In contrast to eutherian mammals [8], sperm competition levels are not associated with differences in head length or mid-piece length among marsupials. The lack of relationship with head length may be due to differences in sperm head shape between marsupials and eutherian mammals (because of a distinct asymmetric positioning of the acrosomal granule in marsupials, their nuclear shape and stability, or the site of insertion of the flagellum [21]). The fact that no relationship was found between relative testes size and midpiece is perhaps more surprising given that this component shows the greatest degree of variation in marsupial sperm, and is considered to be an important determinant of energy supply. However, this finding is in agreement with previous studies which have found no relationship (or a negative relationship) between the length of the midpiece and levels of sperm competition [13].

The range of body mass is narrower in marsupials than in terrestrial eutherians, particularly on the high end (the largest marsupial weighing about 1/100th of the largest terrestrial eutherian) [36]. Recent studies suggest that basal metabolic rate and mass-specific metabolic rates are roughly 30% lower in marsupials, and also less variable, when compared with eutherians of similar size [21], [22] (see also dataset in [36]). Our findings show that, in marsupials, sperm size is associated with mass-specific metabolic rate, which is inversely related to body size, thus supporting the "metabolic rate constraint hypothesis" [14]. In addition, mass-specific metabolic rate influences the length of all sperm components, suggesting that metabolic rate constrains an increase in each and every one of them. Thus, large body-sized species are constrained by the low mass-specific metabolic rates in a similar way than their eutherian counterparts [14].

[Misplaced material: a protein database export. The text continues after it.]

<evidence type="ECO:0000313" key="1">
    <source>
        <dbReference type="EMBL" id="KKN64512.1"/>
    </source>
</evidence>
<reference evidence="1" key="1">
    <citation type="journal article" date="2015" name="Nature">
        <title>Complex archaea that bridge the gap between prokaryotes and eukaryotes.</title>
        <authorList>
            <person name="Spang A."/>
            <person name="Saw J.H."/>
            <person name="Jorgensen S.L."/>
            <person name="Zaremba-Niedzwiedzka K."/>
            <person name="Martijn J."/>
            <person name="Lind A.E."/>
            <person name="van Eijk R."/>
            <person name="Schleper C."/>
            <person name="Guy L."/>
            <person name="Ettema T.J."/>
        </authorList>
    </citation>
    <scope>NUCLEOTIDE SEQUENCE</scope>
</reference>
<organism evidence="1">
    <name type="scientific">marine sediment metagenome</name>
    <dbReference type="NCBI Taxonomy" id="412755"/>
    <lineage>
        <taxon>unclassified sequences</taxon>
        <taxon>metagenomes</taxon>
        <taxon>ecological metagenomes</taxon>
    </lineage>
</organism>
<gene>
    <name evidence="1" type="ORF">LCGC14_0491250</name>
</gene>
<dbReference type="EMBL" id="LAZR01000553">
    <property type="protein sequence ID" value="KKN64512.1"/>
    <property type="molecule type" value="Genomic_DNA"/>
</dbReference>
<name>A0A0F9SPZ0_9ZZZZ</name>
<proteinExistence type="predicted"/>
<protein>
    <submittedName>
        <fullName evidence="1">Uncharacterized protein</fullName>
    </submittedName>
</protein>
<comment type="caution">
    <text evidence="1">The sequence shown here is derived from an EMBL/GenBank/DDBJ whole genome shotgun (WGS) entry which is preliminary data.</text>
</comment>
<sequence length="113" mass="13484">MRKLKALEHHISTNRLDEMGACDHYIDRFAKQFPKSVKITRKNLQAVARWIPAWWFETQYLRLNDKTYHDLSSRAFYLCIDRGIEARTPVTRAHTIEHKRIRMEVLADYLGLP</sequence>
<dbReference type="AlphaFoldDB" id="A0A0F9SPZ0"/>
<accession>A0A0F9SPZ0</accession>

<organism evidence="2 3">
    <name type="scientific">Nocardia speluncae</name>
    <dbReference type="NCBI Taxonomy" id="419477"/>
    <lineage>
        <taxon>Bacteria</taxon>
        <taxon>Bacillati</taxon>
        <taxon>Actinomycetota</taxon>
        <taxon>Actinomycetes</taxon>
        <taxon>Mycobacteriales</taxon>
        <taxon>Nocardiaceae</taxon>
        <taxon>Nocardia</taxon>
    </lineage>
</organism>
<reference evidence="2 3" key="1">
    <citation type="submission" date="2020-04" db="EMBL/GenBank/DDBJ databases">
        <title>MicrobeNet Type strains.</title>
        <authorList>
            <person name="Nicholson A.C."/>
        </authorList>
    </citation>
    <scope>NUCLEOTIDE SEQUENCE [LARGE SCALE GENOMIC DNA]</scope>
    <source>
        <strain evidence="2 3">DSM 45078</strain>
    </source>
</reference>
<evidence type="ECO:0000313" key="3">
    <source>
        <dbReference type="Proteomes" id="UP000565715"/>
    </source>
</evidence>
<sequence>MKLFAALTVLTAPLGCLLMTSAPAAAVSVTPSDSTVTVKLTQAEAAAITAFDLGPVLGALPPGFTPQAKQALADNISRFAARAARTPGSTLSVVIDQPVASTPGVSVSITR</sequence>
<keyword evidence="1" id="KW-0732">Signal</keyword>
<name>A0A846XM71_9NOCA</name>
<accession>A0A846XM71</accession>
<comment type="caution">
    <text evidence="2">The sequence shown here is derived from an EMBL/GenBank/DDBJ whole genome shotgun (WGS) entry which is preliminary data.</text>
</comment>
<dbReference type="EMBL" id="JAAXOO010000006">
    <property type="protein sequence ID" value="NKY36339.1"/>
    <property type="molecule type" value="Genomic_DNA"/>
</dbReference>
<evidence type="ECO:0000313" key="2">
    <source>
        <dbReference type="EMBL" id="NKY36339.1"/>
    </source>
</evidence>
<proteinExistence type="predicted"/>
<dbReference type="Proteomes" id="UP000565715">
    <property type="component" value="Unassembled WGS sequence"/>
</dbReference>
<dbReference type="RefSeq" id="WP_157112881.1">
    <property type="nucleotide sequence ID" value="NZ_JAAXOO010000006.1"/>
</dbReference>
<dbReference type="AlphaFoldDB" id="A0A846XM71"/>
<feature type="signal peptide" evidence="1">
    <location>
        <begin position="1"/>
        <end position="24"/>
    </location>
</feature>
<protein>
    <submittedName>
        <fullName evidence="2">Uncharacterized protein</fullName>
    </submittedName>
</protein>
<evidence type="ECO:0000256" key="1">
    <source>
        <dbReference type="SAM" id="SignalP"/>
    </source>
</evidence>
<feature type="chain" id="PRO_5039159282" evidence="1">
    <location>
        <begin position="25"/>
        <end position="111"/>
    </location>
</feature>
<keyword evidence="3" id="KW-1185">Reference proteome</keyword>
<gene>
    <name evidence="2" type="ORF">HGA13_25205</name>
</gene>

Nevertheless, there are substantial differences regarding the magnitude of the influence of mass-specific metabolic rate on sperm size between marsupial and eutherian mammals. The slope predicted for this relation for eutherians [14] was considerably lower than the one predicted in the present study for marsupials using the same variables. This difference suggests that decreases in mass-specific metabolic rate associated to larger body size would have a higher impact on sperm size in marsupials. Thus, as marsupials have lower mass-specific metabolic rates than eutherian mammals for any given body size, the constraint on sperm size would be stronger among the former. This may explain why sperm competition levels seem to have no effect on sperm components such as the midpiece which may be costly to enlarge given the mitochondria they contain. Remarkably, our results show that the largest marsupial species that produces sperm longer than the mean for this group has a body size (9 kg) 30.8% smaller than the larger eutherian mammal (13 kg) that produces a sperm longer than the eutherian mean. Therefore, the threshold value of mass-specific metabolic rate necessary to produce relatively large sperm would be reached at lower body sizes in marsupials.